British coal drove the Industrial Revolution in the 19th century but the last deep mine, at Kellingley in Yorkshire, closed in 2015. But now plans are afoot to build a new pit in Cumbria, which could start producing coal as early as 2022.
Climate change activists are urging government minister Robert Jenrick to block plans for Britain’s a new deep coal mine, the first to be built for 55 years.
On Friday, 2 October, Cumbria County Council’s planning committee voted in favour of an application to build the mine, Woodhouse Colliery, on the site of a former sulphuric acid factory in Whitehaven in the far north west of England.
Clean energy is good business: It drives more jobs, cleaner air & better health.
— António Guterres (@antonioguterres) October 4, 2020
West Cumbria Mining say they hope to be producing metallurgical coal – for use in the steel industry – by the end of 2022.
The coal would be loaded into railway wagons and sent to Redcar Bulk Terminal in North Yorkshire, from where it would be transferred to steel mills in Scunthorpe, Lincolnshire and Port Talbot in south Wales.
Bill McEwan, a Labour councillor who voted in favour of the project said: “It’s a great thing for that area…this is one place that needs the jobs.”
Mr McEwan pointed out wind turbines and bicycles were both made of steel.
“This is not going to be a unanimous decision…really it is a disaster environmentally” says Cllr Alan McGuckin. @CumbriaCC unanimously approved the Woodhouse Colliery #CoalMine plans in March 2019 & confirmed it in October. But at least 1 councillor has changed his view.
— FionaMarleyPaterson (@fmarleypaterson) October 2, 2020
Britain has promised to be carbon neutral by 2050 and environmentalists say the mine would emit eight million tonnes of greenhouse gas annually.
But the company point out the steel industry has to use coking coal and at present it is imported from the United States. They say using Cumbrian coal instead would actually reduce emissions from ships.
Mr Jenrick, the Secretary of State for Housing, Communities and Local Government, put a temporary block on the planning permission over the weekend and climate change activists are hoping he will throw out the scheme.
A temporary block on the proposed Woodhouse colliery. The mine is in the Copeland constituency, “a typical ‘Red Wall’ seat, which the Conservatives took from Labour in 2017”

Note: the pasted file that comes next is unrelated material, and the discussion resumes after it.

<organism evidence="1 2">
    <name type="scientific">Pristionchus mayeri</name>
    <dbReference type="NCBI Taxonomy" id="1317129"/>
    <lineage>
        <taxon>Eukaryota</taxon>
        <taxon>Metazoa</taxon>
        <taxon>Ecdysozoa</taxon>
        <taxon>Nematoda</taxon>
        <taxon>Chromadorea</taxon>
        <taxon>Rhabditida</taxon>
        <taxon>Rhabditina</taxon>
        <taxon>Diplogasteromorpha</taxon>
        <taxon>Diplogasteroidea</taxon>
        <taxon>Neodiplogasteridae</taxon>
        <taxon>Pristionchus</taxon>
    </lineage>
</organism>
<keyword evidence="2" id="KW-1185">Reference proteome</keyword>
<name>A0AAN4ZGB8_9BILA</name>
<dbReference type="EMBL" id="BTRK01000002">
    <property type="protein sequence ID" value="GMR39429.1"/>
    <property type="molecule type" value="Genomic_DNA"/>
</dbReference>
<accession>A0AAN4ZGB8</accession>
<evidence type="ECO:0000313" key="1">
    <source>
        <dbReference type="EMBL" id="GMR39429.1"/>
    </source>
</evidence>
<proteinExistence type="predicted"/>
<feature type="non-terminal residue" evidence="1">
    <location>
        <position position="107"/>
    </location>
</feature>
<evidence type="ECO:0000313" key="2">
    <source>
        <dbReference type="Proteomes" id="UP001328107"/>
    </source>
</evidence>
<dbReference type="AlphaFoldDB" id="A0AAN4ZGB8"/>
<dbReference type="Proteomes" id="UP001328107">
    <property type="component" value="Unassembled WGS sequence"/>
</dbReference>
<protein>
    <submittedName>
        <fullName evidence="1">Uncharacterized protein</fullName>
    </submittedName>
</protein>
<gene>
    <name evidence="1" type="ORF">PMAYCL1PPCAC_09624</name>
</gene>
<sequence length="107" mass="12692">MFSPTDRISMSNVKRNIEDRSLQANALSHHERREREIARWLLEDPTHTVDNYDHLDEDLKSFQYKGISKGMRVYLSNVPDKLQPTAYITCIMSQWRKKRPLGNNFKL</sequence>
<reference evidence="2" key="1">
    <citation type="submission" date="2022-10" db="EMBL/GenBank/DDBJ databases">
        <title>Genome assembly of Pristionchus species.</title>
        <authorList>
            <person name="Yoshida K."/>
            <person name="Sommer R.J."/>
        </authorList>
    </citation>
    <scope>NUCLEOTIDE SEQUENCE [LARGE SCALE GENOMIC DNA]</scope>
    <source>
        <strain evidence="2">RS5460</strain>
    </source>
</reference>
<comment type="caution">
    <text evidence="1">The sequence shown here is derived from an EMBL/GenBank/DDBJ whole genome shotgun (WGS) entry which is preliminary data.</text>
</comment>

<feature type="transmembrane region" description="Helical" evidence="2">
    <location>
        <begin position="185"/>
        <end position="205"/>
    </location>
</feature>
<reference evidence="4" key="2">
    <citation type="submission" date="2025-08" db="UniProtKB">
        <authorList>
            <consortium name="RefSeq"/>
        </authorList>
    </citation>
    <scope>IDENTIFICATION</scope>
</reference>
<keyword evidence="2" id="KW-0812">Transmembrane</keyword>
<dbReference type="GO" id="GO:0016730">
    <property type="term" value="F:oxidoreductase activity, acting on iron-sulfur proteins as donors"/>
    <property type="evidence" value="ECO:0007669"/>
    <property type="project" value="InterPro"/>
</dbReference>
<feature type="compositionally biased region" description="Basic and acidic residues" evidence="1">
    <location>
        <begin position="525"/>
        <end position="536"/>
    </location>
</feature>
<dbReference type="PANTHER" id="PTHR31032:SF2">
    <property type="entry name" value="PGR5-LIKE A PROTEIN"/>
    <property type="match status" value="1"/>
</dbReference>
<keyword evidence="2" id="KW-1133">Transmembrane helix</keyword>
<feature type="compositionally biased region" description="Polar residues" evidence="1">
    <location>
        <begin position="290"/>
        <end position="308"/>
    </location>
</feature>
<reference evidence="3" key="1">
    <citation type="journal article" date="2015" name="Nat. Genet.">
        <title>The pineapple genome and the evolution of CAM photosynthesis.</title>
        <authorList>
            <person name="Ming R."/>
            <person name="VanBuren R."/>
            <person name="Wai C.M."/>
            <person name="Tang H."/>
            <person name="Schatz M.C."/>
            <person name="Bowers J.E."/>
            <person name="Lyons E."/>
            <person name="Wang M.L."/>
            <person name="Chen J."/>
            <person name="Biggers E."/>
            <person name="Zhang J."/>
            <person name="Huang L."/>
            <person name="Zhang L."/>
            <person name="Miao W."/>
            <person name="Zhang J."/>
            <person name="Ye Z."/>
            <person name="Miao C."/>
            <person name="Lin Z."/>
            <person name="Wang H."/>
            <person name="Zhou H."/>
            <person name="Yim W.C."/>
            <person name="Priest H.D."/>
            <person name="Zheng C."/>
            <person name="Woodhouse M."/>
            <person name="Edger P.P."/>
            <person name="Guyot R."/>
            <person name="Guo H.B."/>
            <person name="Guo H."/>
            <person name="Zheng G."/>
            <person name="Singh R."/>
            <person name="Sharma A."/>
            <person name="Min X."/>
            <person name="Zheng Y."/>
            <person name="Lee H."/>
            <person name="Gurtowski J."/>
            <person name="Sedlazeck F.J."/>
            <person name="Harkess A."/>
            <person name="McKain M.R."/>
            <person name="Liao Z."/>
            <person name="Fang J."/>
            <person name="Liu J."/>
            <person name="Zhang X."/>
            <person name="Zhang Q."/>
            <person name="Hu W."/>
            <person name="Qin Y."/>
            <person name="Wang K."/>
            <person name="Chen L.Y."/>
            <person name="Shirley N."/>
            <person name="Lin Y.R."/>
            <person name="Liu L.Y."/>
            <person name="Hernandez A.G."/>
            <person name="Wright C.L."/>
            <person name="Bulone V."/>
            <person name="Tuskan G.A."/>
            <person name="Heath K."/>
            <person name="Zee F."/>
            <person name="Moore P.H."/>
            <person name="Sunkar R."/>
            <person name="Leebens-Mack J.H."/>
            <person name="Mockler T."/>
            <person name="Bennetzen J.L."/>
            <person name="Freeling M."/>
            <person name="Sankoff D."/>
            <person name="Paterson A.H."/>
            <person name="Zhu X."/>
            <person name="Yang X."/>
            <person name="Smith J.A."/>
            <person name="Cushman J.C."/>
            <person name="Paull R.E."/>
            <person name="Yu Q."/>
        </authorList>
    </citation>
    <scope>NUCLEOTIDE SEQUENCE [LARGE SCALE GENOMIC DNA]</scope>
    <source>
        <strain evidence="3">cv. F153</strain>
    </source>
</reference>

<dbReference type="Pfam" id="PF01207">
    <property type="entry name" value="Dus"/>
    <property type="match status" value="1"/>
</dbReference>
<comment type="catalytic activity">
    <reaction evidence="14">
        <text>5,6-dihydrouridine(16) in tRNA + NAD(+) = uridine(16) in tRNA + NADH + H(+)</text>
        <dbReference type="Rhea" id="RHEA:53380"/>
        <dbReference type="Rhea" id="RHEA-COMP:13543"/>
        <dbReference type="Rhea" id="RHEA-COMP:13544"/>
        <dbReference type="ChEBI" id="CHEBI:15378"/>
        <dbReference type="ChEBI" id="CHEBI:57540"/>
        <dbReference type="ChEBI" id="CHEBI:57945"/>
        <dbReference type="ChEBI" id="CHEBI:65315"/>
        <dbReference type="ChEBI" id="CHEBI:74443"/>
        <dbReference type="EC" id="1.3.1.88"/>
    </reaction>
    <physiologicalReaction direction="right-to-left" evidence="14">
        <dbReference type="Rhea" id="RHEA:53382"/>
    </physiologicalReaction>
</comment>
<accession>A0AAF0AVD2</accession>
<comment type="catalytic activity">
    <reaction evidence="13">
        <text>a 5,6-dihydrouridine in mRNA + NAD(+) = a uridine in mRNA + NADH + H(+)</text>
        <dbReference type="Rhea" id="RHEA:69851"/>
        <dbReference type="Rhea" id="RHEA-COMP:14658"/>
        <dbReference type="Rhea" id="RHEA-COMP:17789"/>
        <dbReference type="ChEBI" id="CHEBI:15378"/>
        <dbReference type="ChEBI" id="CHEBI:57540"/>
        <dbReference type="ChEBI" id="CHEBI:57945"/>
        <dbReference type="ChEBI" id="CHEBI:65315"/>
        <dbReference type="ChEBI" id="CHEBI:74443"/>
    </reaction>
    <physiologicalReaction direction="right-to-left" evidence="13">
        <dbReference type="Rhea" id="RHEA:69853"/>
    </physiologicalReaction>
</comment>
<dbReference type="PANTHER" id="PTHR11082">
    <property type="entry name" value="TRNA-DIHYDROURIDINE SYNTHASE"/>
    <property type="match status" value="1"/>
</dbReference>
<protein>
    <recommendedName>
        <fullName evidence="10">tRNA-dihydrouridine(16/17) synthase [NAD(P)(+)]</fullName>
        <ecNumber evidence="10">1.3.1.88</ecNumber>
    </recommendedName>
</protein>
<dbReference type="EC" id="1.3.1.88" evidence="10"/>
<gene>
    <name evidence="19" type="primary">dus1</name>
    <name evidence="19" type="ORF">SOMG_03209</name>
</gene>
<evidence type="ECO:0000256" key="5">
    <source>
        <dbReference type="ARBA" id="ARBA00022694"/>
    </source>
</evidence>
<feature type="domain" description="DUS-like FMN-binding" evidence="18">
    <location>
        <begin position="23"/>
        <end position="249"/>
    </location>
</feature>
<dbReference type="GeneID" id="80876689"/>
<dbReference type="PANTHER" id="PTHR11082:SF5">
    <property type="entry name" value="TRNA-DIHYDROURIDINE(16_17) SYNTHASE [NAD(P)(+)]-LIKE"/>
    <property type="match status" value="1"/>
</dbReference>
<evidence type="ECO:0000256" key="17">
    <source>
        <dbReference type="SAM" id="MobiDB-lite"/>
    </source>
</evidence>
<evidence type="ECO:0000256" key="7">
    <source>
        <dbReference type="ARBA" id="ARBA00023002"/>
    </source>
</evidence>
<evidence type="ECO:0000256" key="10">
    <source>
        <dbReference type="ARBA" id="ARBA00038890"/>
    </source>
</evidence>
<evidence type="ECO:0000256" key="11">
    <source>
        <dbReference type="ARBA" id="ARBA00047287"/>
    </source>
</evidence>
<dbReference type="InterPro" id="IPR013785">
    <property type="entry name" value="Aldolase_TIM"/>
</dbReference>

— Caspar Henderson (@casparhenderson) October 4, 2020
The UK is hosting the COP26 round of UN global climate talks in Glasgow in November 2021 and activists say approval for the colliery would send out the wrong message.
But Mark Kirkbride, CEO of West Cumbria Mining, said: “Woodhouse Colliery will bring significant local benefits to Whitehaven, Copeland and Cumbria in terms of jobs and investment, at a critical time given the impacts of Covid-19 upon employment and economics both locally and nationally.”
He said he was confident Mr Jenrick would approve the scheme and grant a final planning permit.
The West Cumbrian coalfield, while not as famous as the coalfields in Yorkshire, Scotland and south Wales, was in existence since the 18th century and Woodhouse is very close to the former Haig Colliery, which was in operation between 1914 and 1986.
#Coal is one of the major causes of the world’s worst environmental problems: climate change and air pollution.
— UN Geneva (@UNGeneva) September 29, 2020
Barbara Freese, in her book Coal: A Human History, writes: “For centuries, Britain led the world in coal production. It triggered the Industrial Revolution and created an industrial society the likes of which the world had never seen.”
Kellingley in Yorkshire was the last coal mine to open in Britain – in 1965 – but the 1970s saw the peak of the power of the mining unions and also the beginning of the decline in mining.
After the failure of a strike called by the National Union of Mineworkers in 1984, the government of Margaret Thatcher accelerated the closure of deep coal mines and replaced coal-fired power stations with gas-fired plants.
But the rapid decline in coal mining also meant steel and other industries which required coking coal were forced to import from Poland, Russia, Colombia and the United States.